South Sudan: The absurdity of New Sharia-type morality laws of Dis-May

Posted: May 23, 2019 by PaanLuel Wël Media Ltd. in Columnists, Commentary, Opinion Articles, Opinion Writers

By Nyawech G. G. Riak, Nairobi, Kenya

Augustino Jadalla Wani, Governor of Jubek State, South Sudan
Augustino Jadalla Wani, Governor of Jubek State, South Sudan

Thursday, May 23, 2019 (PW) — The Governor of Jubek State recently regaled the public with new morality laws. First of all, there is simply no way to fully regulate morality fit for a society that is rapidly getting exposed and adjusting to western secularism as opposed to maintaining the statically traditional it had in the past decades. Culture and society evolve.. These laws may fail to achieve their purpose because they are the same laws that were part of our motivations to fight the jallaba for 22 years when Nimeiri introduced them in September 1983.

The laws revolved around Islam as the source of moral conduct and law. Imposing such a strict form of sharia law contributed to our struggle, which insisted upon secularism. Looking back on those 22 years that we fought a war of liberation it is ironical to prohibit simple things like discos and nightclubs. Therefore this sort of shows an element of confusion as to why we fought for liberation in the first place. It is important to remember what the late Dr John Garang used to teach us. Dr John used to tell our northern allies that we were not fighting a war of liberation from “who” but from “what”.

We never fought against the northerners as a people; we fought against the conditions they imposed. Dr John said we fought against conditions that wanted to make all of us Arabs. In fact he added that “God in his infinite wisdom created Dinka, Nuer, Nuba, and Arabs. We cannot all be Arabs.” He also said, “if you reduce the distance from which a woman in rural Southern Sudan fetches water from 2kms to 2 metres then you have liberated her.” That is what we fought against. We fought against the same conditions our leadership wants to replicate.

Secondly, trying to combat immorality by setting laws will not produce morality. People believe that to some extent laws regulating moral behaviours are the best way to produce morality but what they don’t know is that it does not actually change people. There are many ways to skin a cat than banning of discos, policing morality and alcohol consumption. If people want to indulge in these activities they will find a way. For instance people could have the suppliers deliver alcohol to their homes and drink from there if bars are to be closed during the day.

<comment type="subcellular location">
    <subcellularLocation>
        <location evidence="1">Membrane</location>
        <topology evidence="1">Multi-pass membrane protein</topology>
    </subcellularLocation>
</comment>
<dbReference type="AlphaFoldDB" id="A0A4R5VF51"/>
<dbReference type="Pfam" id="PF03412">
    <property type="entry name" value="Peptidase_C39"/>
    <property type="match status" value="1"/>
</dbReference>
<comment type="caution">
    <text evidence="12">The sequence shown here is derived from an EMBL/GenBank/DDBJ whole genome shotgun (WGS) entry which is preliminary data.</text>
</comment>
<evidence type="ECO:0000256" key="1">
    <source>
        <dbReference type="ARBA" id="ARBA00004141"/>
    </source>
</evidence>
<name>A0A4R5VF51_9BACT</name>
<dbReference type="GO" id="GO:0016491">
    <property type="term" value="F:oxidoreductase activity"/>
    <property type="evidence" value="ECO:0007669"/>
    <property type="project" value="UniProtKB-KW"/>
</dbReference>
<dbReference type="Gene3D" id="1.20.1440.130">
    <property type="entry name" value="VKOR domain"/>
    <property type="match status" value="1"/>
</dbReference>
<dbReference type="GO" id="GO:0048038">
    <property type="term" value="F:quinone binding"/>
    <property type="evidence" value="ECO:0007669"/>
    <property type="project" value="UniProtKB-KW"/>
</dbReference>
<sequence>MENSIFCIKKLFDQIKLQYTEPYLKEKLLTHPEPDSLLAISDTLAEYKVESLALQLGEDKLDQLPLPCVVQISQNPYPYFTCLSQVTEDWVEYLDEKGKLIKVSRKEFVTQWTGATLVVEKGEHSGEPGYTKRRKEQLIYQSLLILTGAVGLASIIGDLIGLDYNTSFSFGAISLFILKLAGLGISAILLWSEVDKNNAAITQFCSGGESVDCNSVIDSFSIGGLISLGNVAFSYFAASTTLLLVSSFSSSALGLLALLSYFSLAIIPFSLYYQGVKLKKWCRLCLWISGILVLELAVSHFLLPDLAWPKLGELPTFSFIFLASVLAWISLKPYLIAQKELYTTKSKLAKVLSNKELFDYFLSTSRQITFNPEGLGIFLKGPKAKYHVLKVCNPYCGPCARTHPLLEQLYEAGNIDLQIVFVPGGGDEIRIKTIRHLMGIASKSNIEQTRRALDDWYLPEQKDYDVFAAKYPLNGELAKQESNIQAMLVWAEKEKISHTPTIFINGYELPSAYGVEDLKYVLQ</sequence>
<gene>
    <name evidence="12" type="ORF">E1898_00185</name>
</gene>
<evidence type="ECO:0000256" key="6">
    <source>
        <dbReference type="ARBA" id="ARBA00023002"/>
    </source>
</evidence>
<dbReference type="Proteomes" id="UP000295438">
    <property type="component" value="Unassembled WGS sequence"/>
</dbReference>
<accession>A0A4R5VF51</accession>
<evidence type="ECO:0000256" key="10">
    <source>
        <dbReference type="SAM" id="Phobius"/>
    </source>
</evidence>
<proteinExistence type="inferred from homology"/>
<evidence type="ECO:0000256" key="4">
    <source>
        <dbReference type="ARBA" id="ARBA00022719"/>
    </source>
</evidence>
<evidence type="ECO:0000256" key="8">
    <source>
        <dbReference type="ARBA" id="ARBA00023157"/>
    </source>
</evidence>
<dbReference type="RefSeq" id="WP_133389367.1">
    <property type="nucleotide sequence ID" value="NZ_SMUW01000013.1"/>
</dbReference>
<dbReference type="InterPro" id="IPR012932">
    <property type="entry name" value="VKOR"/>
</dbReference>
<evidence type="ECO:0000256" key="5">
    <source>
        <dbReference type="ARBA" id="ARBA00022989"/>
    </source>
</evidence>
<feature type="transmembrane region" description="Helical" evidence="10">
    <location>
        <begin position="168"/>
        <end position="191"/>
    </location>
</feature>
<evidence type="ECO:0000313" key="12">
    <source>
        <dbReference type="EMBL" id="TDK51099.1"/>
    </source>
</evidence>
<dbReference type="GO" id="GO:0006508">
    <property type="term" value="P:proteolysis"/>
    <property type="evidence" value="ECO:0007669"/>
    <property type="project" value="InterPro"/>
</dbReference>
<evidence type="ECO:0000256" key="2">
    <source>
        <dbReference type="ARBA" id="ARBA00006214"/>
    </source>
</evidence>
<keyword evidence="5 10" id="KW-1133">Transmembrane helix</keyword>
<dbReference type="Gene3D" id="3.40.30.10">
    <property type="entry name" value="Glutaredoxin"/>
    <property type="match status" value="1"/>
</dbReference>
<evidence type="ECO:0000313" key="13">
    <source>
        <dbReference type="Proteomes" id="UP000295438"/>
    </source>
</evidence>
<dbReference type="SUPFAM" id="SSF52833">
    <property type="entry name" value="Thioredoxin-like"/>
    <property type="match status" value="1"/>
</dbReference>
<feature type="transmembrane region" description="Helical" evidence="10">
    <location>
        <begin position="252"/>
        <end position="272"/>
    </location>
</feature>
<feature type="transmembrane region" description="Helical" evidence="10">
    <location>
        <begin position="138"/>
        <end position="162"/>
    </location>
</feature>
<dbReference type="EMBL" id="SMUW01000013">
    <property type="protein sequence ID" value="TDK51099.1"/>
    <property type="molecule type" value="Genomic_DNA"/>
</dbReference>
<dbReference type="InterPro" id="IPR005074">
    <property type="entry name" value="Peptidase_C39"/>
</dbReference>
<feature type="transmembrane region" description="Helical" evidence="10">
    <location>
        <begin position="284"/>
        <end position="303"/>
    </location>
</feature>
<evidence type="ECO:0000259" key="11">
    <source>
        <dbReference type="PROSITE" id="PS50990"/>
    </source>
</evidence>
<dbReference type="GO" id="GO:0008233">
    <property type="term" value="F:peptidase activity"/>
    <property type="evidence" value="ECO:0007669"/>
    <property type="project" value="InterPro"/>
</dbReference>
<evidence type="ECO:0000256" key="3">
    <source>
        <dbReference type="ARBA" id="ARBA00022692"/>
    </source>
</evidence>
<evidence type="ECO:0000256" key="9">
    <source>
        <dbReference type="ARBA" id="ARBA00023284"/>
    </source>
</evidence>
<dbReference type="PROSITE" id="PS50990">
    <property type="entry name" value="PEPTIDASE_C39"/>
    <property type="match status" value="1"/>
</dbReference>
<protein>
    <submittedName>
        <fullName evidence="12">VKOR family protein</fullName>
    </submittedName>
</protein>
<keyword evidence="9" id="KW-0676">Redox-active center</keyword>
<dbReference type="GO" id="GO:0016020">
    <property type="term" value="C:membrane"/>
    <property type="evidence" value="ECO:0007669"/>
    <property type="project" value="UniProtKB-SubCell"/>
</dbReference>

In addition, individuals could hold parties in the comfort of their homes where there is no age restriction and still have girls as young as 13 years old attending such parties. Talking about the so called “take away” where young teenage girls are traded for sexual activities can still be arranged for, in different places besides lodges. This will only lead to more immorality, which is the very thing we are trying to prevent. There is no doubt that these activities have led to premature deaths, unwanted pregnancies, spread of diseases and less productivity among others and it should seem like a good idea to put laws to regulate morality but the truth is that it will not work.

 In my opinion there it is no logical reason to stop discos from operating when parents are the ones who should control their children. The role of a parent in the child’s life is of maximum importance in bringing up a child. Some of these basic traditional roles are nurturing the child, educating them and disciplining them. Parents should establish law and order in the family by requesting certain levels of discipline to shape character in preparation to face the real world. The state should not play the role of a nanny. Police officers should not be forced to play roles of nannies to parents who neglect their roles.